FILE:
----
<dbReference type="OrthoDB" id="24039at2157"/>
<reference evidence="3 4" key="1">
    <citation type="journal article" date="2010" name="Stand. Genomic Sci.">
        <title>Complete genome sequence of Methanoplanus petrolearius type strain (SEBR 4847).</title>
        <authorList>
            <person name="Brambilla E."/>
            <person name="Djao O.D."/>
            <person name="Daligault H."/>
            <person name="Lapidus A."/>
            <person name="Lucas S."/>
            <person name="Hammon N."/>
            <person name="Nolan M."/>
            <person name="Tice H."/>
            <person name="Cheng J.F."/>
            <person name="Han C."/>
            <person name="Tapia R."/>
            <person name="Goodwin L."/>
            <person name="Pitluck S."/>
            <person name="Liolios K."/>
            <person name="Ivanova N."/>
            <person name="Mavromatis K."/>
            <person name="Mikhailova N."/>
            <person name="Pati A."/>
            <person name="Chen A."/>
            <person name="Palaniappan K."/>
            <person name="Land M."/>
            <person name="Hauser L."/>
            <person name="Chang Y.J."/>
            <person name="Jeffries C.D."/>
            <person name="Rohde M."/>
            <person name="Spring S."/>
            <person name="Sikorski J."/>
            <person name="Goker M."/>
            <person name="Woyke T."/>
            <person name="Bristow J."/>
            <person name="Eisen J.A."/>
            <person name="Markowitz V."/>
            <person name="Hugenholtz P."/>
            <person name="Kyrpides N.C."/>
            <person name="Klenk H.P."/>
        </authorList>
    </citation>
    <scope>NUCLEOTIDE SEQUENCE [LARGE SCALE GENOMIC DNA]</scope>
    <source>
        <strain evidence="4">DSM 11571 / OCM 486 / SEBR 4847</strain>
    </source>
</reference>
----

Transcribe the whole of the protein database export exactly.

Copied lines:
<dbReference type="OrthoDB" id="24039at2157"/>
<reference evidence="3 4" key="1">
    <citation type="journal article" date="2010" name="Stand. Genomic Sci.">
        <title>Complete genome sequence of Methanoplanus petrolearius type strain (SEBR 4847).</title>
        <authorList>
            <person name="Brambilla E."/>
            <person name="Djao O.D."/>
            <person name="Daligault H."/>
            <person name="Lapidus A."/>
            <person name="Lucas S."/>
            <person name="Hammon N."/>
            <person name="Nolan M."/>
            <person name="Tice H."/>
            <person name="Cheng J.F."/>
            <person name="Han C."/>
            <person name="Tapia R."/>
            <person name="Goodwin L."/>
            <person name="Pitluck S."/>
            <person name="Liolios K."/>
            <person name="Ivanova N."/>
            <person name="Mavromatis K."/>
            <person name="Mikhailova N."/>
            <person name="Pati A."/>
            <person name="Chen A."/>
            <person name="Palaniappan K."/>
            <person name="Land M."/>
            <person name="Hauser L."/>
            <person name="Chang Y.J."/>
            <person name="Jeffries C.D."/>
            <person name="Rohde M."/>
            <person name="Spring S."/>
            <person name="Sikorski J."/>
            <person name="Goker M."/>
            <person name="Woyke T."/>
            <person name="Bristow J."/>
            <person name="Eisen J.A."/>
            <person name="Markowitz V."/>
            <person name="Hugenholtz P."/>
            <person name="Kyrpides N.C."/>
            <person name="Klenk H.P."/>
        </authorList>
    </citation>
    <scope>NUCLEOTIDE SEQUENCE [LARGE SCALE GENOMIC DNA]</scope>
    <source>
        <strain evidence="4">DSM 11571 / OCM 486 / SEBR 4847</strain>
    </source>
</reference>